A host of recommendations are included under the planning section, including standardizing all processes and fees across the county’s municipalities. It was mentioned that Minden Hills has the simplest and most straightforward pre-consultation process, for example, and so one suggestion was that it become the standard model throughout the county.
“I see excitement and willingness to explore collaboration,” consultant Chris Salloum said of planning staff in the county. Another recommendation was the hiring of a junior planner to alleviate pressure on planning staff, with those costs shared by the municipalities based on working hours. One of the county’s townships, Highlands East, does not have an in-house planning department, using a planning consultant instead.
Planning is a complicated field, and Matheson said the firm has done entire studies solely focused on the planning operations of municipalities.
“There’s a lot more that could be done, which was outside of the scope of this project,” he said.
On economic development, the report recommends the county create an economic development officer position, something it is currently without.
“It’s looking at a service increase, but it’s for justified reasons,” Salloum said. “… The county has a tourism service … but the county lacks an economic development function.”
At one point, what is now the county tourism department, which focuses mainly on marketing, was the tourism and economic development department. In 2013, county council at the time decided a revamped department would focus on tourism marketing, leaving the job of economic development to the lower-tier municipalities, which have done varying degrees of economic development work over the years. “There’s tremendous benefit to be realized here,” Salloum said.

As for collective procurement, it’s recommended a procurement specialist be hired, someone who would basically handle all of the requests for proposals and buying of goods for the county and the four municipalities. Purchasing is typically managed by department heads, and since it’s a cumbersome process, would alleviate pressure on staff as well as achieve saving through collective buying, the report indicates.
Recommendations for an integrated digital strategy include sharing platforms and solutions where possible, as well as involving IT staff in a five-year planning process to eliminate the ad hoc purchase of IT items.
As for co-ordinated legal services, it is recommended that an in-house barrister and solicitor be hired for the county and the townships. Currently, municipalities each contract out legal services on an as-needed basis, and the report indicates that having an in-house lawyer could save about $70,000 a year.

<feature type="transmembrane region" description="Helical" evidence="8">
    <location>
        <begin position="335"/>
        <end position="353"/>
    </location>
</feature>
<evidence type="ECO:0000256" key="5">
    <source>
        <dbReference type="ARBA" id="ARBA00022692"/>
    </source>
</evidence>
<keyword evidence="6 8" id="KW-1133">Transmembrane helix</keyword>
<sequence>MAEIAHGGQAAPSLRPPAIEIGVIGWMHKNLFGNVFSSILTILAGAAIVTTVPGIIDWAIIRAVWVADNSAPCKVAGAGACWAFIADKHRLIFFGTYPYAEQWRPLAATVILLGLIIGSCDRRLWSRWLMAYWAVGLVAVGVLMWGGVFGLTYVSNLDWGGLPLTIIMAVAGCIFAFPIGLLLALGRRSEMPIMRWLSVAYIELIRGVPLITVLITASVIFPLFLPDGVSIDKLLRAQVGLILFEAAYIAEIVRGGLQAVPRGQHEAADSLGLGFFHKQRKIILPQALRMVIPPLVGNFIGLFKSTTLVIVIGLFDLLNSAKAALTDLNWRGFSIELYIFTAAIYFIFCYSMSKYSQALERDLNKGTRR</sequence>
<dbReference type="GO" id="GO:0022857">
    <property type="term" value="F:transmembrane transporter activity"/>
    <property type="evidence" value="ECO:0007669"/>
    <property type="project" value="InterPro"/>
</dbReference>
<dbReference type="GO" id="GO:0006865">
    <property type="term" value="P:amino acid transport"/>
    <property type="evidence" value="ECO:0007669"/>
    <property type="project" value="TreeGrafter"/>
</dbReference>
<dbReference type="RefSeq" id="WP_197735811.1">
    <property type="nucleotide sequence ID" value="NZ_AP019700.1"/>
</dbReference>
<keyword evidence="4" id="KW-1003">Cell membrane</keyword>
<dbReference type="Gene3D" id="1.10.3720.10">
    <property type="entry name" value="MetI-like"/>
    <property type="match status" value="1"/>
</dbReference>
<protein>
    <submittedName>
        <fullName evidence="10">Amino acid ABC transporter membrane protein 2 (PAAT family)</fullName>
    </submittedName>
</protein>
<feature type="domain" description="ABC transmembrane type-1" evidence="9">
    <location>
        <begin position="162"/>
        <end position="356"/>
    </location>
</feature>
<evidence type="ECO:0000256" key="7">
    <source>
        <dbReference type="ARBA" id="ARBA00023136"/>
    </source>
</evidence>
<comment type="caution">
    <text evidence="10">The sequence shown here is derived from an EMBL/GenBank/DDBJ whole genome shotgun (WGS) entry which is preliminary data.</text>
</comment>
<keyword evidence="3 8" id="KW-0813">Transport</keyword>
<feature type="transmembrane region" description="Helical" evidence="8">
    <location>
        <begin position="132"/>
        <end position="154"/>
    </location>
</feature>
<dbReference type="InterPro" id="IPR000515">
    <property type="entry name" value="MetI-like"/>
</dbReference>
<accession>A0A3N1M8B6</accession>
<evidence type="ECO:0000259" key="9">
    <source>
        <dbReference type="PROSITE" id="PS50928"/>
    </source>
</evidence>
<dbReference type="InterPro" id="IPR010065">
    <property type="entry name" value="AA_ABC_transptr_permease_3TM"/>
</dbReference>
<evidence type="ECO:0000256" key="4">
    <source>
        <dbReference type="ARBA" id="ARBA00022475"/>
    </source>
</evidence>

Under human resource co-ordination, it’s recommended the municipalities pool their employee benefits, which would lower premiums, rather than having each municipality continue to provide employee benefits in a different way. Among other recommendations is the creation of shared services agreement for certain HR functions.
Under communications, the report recommends creating a joint communications officer/grant writer position. “The Haliburton municipalities have identified gaps in their ability to deliver co-ordinated communications to residents,” it reads. “The communication initiative would address this gap by creating a [full time equivalent employee] dedicated to communications and grant writing. This position would focus on internal and external communications support for all Haliburton municipalities. The remaining time associated with this FTE would be dedicated to grant writing. This would address both a perceived gap in county-wide communications management and offset the costs of the new position through enhanced grant revenue.”
Finally, under co-ordination, it’s recommended that a special committee of council or inter-municipal body of some sort be created, which would focus on promoting collaborative efforts.

The report was received for information. As for next steps, Dysart et al Mayor Andrea Roberts said she’d like to have an opportunity for Dysart council to discuss what it considers to be the top priorities. “That may be a really good idea,” said Algonquin Highlands Deputy Mayor and County Warden Liz Danielsen. Danielsen also suggested that the topic should be placed on the county council agenda as a standing item, and said she’d like to see a special county council meeting dedicated to the subject as soon as January, or February at latest. “It’s one of those how do you eat an elephant type of things.”
“Some of it isn’t new,” Algonquin Highlands Mayor Carol Moffatt said of the contents of the report, pointing out that the county had once had an economic development function, for example, or that Algonquin Highlands township had previously suggested the idea of a joint fire training officer. “It depends on every one of us [elected officials] to concede something for the greater good.”
The $150,000 project was funded through modernization funding from the Ministry of Municipal Affairs and Housing.